John Bluck

August 14, 2000

NASA Ames Research Center, Moffett Field, CA

Phone: 650/604-5026 or 604-9000


Release: 00-55AR

NOTE TO EDITORS AND NEWS DIRECTORS: You are invited to request a
telephone interview with NASA Ames scientist Dr. Philip Russell or his team
members in Pietersburg, Republic of South Africa, who are participating in
the extensive SAFARI 2000 science campaign. The Russell team goals are to
study smoke, haze, water vapor and ozone, and to better understand their
effects on the African climate. The newsroom telephone number in
Pietersburg is: 27-15-288-0122, ext. 2092 for Aug. 16, 17 and 18 ONLY, from
8 a.m. to 5 p.m., Pietersburg time (11 p.m. to 8 a.m. PDT). Scientists
expect to present a wrap-up news briefing regarding the first week of the
airborne campaign. The briefing will be at the Pietersburg Gateway
International Airport sometime during the afternoon of Aug. 18. The
newsroom will accept interview requests on a first-come, first-served
basis, with the caution that Russell, scientists on his team or on other
teams may become unexpectedly busy with experiments and have to cancel. In
that case, additional scientists may agree to be interviewed. For the
remaining five weeks of the campaign, please direct questions to: Martha
Molete, Media Relations, University of Witwatersrand, Johannesburg, South
Africa, phone: 27-11-717-1019, e-mail:; and
Stephen Cole, NASA Goddard Space Flight Center, Greenbelt, MD, phone:
301/441-4146, e-mail:


African smog and its role in global change are under study by NASA and
international scientists who are now tracking the movement of air pollution
in the southern part of the continent.

The southern African atmosphere is particularly vulnerable to air pollution
due to a persistent high-pressure system there. African smog is a soup of
smokes from industry, mining, agricultural burning and other sources.

“We plan to test and improve satellite measurement accuracy for airborne
particles, including smoke and haze, as well as water vapor and ozone,”
said Philip Russell, who works at the Atmospheric Chemistry and Dynamics
Branch, part of NASA’s Ames Research Center, located in California’s
Silicon Valley. “We want to better understand the effects that smoke, haze
and trace gases have on the African and global climate. We also want to
help improve remote measurements of the Earth’s surface, for example,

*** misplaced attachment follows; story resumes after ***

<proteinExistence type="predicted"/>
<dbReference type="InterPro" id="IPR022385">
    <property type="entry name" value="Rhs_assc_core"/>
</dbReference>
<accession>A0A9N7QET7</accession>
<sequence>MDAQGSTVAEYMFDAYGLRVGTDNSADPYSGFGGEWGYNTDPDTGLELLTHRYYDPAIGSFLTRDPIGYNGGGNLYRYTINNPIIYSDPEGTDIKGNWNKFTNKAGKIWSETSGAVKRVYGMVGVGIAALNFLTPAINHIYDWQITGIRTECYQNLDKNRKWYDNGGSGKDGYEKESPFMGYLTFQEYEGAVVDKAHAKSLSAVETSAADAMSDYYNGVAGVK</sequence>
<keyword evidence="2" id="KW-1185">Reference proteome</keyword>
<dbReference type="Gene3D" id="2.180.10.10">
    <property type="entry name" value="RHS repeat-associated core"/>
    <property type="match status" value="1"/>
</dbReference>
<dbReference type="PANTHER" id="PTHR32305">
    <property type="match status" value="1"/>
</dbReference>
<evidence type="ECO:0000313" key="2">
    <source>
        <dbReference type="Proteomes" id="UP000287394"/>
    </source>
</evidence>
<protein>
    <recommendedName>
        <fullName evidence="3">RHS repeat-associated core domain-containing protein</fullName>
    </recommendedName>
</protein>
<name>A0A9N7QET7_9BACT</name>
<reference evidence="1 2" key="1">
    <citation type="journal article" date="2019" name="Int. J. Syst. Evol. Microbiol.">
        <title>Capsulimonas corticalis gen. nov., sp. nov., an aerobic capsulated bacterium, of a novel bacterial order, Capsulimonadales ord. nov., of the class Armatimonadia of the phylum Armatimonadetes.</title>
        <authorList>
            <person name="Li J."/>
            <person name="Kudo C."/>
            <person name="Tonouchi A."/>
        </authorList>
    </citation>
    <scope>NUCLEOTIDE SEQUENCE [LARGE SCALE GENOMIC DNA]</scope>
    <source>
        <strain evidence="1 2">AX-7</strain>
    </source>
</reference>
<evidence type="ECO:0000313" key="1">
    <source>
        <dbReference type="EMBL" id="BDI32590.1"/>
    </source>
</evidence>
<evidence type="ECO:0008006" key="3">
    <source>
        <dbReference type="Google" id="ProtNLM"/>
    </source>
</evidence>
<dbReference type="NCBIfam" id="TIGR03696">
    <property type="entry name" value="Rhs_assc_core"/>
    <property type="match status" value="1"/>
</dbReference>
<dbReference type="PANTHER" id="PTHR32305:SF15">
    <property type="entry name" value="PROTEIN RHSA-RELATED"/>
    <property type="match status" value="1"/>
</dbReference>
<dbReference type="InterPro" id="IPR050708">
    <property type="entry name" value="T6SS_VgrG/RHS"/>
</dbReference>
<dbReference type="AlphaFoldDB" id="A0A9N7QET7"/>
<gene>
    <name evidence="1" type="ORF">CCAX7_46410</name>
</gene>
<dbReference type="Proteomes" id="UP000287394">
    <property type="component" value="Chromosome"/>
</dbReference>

measurements of vegetation and ocean color.”

NASA researchers are among more than 100 scientists who are now conducting
extensive and varied field studies as part of the Southern African Regional
Science Initiative (SAFARI 2000) that has been underway for more than a
year, and will continue into September. Flights and science activities are
based in Pietersburg, Republic of South Africa.

Russell’s team is measuring and analyzing sunlight with an airborne
sunphotometer carried on the University of Washington CV-580 aircraft. The
sunphotometer measures the amount of sunlight that penetrates smoke and
other aerosols in the atmosphere at different wavelengths, including
ultraviolet, visible and infrared light.

Russell’s researchers will match airplane flights with satellite
overpasses, and will sample smokes from burning vegetation as well as
industrial emissions. Other investigators on the CV-580 aircraft and on
the ground will simultaneously measure a variety of aerosol properties
during data consistency tests.

In addition to Russell, Ames scientists on his team include Beat
Schmid and Jens Redemann. A second Ames team, led by Peter Pilewskie, is
doing other African field studies. His “radiation group” is flying a solar
spectral flux radiometer instrument on a NASA ER-2 airplane and on the
University of Washington’s CV-580 aircraft. Scientists will use data from
the instrument to find out how much solar energy is absorbed by particles
of smoke and dust and other aerosols, and how much energy clouds reflect.
In addition, the researchers are testing the ability of satellites to make
the same measurements from space.

The NASA Ames studies are a part of the larger SAFARI effort. It includes
analysis of terrestrial ecology and land processes; land cover and land use
change; atmospheric aerosols and trace gases; clouds and radiation;
hydrology; and computer modeling. Researchers are studying these elements
by using ground and airborne measurements complemented by remote sensing
observations from older satellites as well as a new generation of Earth
observation satellites. They include sensors on NASA’s Terra, Landsat 7 and
SEAWIFS satellites as well as the European ENVISAT and POLDER II spacecraft.

The study region for SAFARI 2000 includes Botswana, Lesotho, Malawi,
Mozambique, Namibia, South Africa, Swaziland, Zambia and Zimbabwe.
Scientists from the United States, Canada, the United Kingdom and Germany
are collaborating to conduct the science initiative. NASA’s Earth
Observing System project is the primary sponsor of U.S. participation in
SAFARI 2000.

More SAFARI 2000 information, including listings of additional experiments
and organizations, is on the Internet at:

A media guide is also on the Internet at: